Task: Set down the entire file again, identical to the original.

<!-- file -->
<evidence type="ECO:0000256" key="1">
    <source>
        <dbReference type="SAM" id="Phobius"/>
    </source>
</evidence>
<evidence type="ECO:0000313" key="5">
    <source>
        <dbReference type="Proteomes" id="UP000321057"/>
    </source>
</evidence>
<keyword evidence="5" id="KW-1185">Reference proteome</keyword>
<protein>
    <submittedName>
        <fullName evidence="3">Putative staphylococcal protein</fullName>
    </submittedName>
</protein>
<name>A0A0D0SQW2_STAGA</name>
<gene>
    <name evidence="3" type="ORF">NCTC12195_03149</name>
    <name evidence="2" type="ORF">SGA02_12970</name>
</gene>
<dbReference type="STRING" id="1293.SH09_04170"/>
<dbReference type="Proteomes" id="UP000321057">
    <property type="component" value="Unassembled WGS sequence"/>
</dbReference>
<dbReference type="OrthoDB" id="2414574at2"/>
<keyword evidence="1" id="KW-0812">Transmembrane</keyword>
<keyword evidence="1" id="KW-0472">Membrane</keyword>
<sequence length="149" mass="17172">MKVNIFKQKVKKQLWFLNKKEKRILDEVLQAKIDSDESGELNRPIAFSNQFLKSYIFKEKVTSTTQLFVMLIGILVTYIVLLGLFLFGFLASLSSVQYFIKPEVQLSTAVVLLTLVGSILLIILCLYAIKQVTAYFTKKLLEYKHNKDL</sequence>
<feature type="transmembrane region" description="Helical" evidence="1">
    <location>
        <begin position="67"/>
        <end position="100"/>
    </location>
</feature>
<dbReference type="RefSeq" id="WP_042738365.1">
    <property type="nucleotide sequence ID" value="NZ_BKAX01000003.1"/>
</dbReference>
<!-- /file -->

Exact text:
<evidence type="ECO:0000256" key="1">
    <source>
        <dbReference type="SAM" id="Phobius"/>
    </source>
</evidence>
<evidence type="ECO:0000313" key="5">
    <source>
        <dbReference type="Proteomes" id="UP000321057"/>
    </source>
</evidence>
<keyword evidence="5" id="KW-1185">Reference proteome</keyword>
<protein>
    <submittedName>
        <fullName evidence="3">Putative staphylococcal protein</fullName>
    </submittedName>
</protein>
<name>A0A0D0SQW2_STAGA</name>
<gene>
    <name evidence="3" type="ORF">NCTC12195_03149</name>
    <name evidence="2" type="ORF">SGA02_12970</name>
</gene>
<dbReference type="STRING" id="1293.SH09_04170"/>
<dbReference type="Proteomes" id="UP000321057">
    <property type="component" value="Unassembled WGS sequence"/>
</dbReference>
<dbReference type="OrthoDB" id="2414574at2"/>
<keyword evidence="1" id="KW-0812">Transmembrane</keyword>
<keyword evidence="1" id="KW-0472">Membrane</keyword>
<sequence length="149" mass="17172">MKVNIFKQKVKKQLWFLNKKEKRILDEVLQAKIDSDESGELNRPIAFSNQFLKSYIFKEKVTSTTQLFVMLIGILVTYIVLLGLFLFGFLASLSSVQYFIKPEVQLSTAVVLLTLVGSILLIILCLYAIKQVTAYFTKKLLEYKHNKDL</sequence>
<feature type="transmembrane region" description="Helical" evidence="1">
    <location>
        <begin position="67"/>
        <end position="100"/>
    </location>
</feature>
<dbReference type="RefSeq" id="WP_042738365.1">
    <property type="nucleotide sequence ID" value="NZ_BKAX01000003.1"/>
</dbReference>